Later, we head back to Abergavenny. The town, ringed by mountains and rich in history – it was once home to the Romans – is a mecca for cyclists and hikers and hosts an annual food festival. But I’d imagine few visitors do as I, and experience it barefoot. That’s their loss. My guide and I traipse down to the winding River Usk and unlace our boots for a barefoot stroll on a path along its banks: underfoot the path is pebbly, hard, slightly muddy and perishing cold.

Were we to follow it in one direction, we’d end up back in the mountains of the Brecon Beacons. In the other, it’d take us to the market town of Usk and beyond it to Caerleon, just north of Newport. The entire Usk Valley walk is 77km long. It mostly hugs the river, taking you through open fields, woods, rolling hills, forest tracks and small villages. Barefoot, I manage about 50 metres – and make a mental note to try this all over again in summer.

‘Going barefoot takes you out of your comfort zone,’ says Lynne later, once I’m booted and toasty. ‘You’re vulnerable, and more open to new ways of seeing.’ The earth also has its own natural charge, thought to impact positively on the body. Anyone who has spent a day walking barefoot on a beach will know just how good it feels. Walking shoeless can be healing – as well as being a slightly offbeat and memorable way of experiencing the outdoors.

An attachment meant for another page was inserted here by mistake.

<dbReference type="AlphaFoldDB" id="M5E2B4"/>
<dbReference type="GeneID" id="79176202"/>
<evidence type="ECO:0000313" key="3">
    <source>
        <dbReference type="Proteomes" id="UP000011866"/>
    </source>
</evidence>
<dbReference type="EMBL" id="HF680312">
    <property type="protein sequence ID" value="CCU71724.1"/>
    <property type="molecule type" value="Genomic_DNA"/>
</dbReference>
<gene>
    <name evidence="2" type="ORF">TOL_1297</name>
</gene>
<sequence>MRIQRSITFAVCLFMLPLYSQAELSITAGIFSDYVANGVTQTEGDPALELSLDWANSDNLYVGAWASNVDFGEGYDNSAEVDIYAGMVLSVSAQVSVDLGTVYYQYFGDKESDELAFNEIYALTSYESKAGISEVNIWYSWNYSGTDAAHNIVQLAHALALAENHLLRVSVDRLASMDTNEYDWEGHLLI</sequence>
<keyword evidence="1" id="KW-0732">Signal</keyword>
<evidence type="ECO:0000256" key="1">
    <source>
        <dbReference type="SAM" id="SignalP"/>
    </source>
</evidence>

Certainly at the end of the day I feel more clear-headed than I do after a long, ‘normal’ hike. But doesn’t Lynne ever worry about treading on something unpleasant, such as dog poo – or even an adder? She tells me that this has never happened to her, in four years of walking. ‘The worst I’ve experienced are thistles,’ she confesses. ‘We tend to be much more attentive to our surroundings when walking shoeless. Just use common sense as well as intuition and listen to your feet.’ Walking, whatever the weather, will never feel quite the same again.